LS1 Report: Thank you magnetic horn!

Experiments at the Antimatter Decelerator (AD) have been receiving beams since the beginning of this week. There is a crucial element at the heart of the chain that prepares the antiproton beam: the so-called magnetic horn, a delicate piece of equipment that had to be refurbished during LS1 and that is now showing just how well it can perform.


View from the top of the target and horn trolley, along the direction of the beam.

Antiprotons for the AD are produced by smashing a beam of protons from the PS onto an iridium target. However, the particles produced by the nuclear interactions are emitted at very wide angles; without a focussing element, all these precious particles would be lost. “A magnetic horn is placed at the exit of the target to focus back a large fraction of the negative particles, including antiprotons, parallel to the beam line and with the right momentum,” explains Marco Calviani, physicist in the EN Department and the expert in charge of the AD target area. “Its performance is of vital importance for the AD physics programme because experiments need a good antiproton yield in order to carry out their research programmes on antimatter. Without the horn, the number of antiprotons for the experiments would be reduced by a factor of 50.”

At the end of 2013, the magnetic horn that had been in operation for 20 years was inspected and found to be severely damaged by electric arcs. Luckily, it had not yet stopped working and no further damage was done to the surrounding structures. However, given the state of the electrical contacts, the horn current transmission system had to be replaced in order to ensure reliable AD operation after LS1. “The horn assembly is a magnetic system composed of three main parts,” describes Calviani. "The first is the horn itself, constituted of two concentric aluminium conductors, in which the internal one has a double parabolic shape. When a 400 kA current pulse flows through the conductors, a 13 Tesla magnetic field is generated in between the conductors. This very high field allows the particles entering the horn inner volume to be focussed. The second part is a six-metre-long aluminium strip line that carries the current from the generators to the horn. The third part is a movable clamping system between the first two, which ensures the electrical continuity of the device."

Given the critical situation, the experts decided to replace all three components. They had only six months to re-assemble and test the over 20-year-old spares. “We found the old spare of the strip line, but it needed a lot of work in order to be made usable,” explains Calviani. “At the same time we launched the construction of additional pieces that were created in record time thanks to very good collaboration between the EN, TE and BE Departments and the HSE unit.”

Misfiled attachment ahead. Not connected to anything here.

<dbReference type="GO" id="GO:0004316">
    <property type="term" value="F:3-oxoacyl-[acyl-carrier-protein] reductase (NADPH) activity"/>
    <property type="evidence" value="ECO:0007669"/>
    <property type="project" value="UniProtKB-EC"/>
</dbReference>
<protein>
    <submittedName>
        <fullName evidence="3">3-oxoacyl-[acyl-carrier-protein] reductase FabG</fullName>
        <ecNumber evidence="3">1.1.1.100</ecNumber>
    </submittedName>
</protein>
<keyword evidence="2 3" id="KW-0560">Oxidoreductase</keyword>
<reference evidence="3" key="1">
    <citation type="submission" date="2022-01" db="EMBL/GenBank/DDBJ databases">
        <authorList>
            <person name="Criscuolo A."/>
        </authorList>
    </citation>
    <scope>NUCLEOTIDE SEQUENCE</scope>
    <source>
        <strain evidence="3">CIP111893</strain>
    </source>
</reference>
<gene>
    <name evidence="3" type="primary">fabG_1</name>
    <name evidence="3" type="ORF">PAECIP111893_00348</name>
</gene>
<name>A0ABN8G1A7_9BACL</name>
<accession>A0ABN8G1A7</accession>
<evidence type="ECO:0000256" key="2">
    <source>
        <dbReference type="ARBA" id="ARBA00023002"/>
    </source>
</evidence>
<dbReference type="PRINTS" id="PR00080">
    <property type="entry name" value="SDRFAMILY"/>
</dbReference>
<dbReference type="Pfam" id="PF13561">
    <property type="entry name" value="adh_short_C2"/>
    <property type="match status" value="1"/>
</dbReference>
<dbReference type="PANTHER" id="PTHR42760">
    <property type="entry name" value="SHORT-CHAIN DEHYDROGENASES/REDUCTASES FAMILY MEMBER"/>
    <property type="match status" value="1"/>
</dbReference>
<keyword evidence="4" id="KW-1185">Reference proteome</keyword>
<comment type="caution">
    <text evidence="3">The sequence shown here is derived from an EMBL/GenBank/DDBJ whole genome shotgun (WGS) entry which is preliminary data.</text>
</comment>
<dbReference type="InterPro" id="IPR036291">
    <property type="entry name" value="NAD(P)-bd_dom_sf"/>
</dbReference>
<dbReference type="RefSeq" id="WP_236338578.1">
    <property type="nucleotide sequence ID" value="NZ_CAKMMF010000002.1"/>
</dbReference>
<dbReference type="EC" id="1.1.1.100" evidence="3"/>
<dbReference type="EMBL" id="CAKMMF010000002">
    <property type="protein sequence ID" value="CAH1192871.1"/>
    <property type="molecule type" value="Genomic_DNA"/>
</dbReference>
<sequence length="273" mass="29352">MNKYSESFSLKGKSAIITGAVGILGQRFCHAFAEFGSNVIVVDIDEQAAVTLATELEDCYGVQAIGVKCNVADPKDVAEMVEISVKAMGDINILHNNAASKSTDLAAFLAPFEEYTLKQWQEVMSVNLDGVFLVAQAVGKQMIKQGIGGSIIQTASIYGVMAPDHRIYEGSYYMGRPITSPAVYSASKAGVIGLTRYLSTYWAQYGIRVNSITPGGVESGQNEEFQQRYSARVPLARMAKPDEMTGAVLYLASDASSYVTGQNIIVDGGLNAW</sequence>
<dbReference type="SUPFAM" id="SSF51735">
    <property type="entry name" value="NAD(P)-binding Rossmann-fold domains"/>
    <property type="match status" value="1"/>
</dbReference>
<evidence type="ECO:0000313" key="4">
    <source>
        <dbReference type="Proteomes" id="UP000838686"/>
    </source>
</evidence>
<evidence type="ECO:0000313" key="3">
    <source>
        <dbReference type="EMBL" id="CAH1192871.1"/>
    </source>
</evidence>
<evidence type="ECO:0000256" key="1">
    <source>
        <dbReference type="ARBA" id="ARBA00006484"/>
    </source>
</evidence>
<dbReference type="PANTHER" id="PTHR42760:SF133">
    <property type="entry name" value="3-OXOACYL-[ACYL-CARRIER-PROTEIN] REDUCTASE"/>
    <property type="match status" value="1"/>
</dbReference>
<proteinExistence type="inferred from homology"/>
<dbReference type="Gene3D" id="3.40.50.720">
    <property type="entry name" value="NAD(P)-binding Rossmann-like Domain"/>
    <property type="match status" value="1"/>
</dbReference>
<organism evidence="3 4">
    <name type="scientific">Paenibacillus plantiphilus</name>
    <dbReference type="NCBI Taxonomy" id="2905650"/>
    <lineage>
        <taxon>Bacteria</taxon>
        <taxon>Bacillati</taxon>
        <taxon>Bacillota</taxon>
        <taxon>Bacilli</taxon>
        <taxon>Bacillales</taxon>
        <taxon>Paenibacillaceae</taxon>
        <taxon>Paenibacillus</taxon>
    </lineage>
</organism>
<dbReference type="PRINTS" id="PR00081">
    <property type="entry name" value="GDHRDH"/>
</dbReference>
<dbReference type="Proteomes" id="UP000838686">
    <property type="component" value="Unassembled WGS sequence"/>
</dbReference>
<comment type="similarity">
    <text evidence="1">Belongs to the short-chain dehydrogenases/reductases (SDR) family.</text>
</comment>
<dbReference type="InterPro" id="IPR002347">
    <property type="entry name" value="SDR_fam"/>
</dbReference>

The consolidated system was first assembled on the surface, tested at full current in a dedicated test bench far enough from the radioactive environment of the target area and then installed underground in the target area. Now that the beam is back after LS1, the experts can measure the system's performance. The verdict is: no unconformities.

Did you know?

The magnetic horn was invented at CERN in the 60s by Simon Van der Meer. The original application of the magnetic horn was for neutrino physics. Since its invention, the magnetic horn has found many applications all around the world, in both neutrino physics and the production of antiprotons.

Meanwhile, elsewhere...

On Friday 12 September, the SPS accelerated its first proton beam of the LHC’s second run. Prior to startup, a leak was found in one of the accelerator's main water-cooled cables, which date back to the construction of the machine. Its antiquated design allows water to run through the cable itself, rather than surrounding it. As no backups of such cables were kept, the cable was "cannibalised" and only the leaky section of the cable was removed. A simple non-water-cooled bus bar was put in place in this short section, providing a quick but effective solution to the issue.

Over at the LHC, the first powering tests started in Sector 6-7 on Monday 15 September. Meanwhile, the cool down of the machine continues in five sectors, with Sector 6-7 at the nominal temperature.

Next week, LS1 coordination leaders will be heading to the Chamonix workshop to discuss their final plans before the machine restarts in week 11 of 2015. Plans for LS2 will also be on the table, a full four years in advance!


by Antonella Del Rosso & Katarina Anthony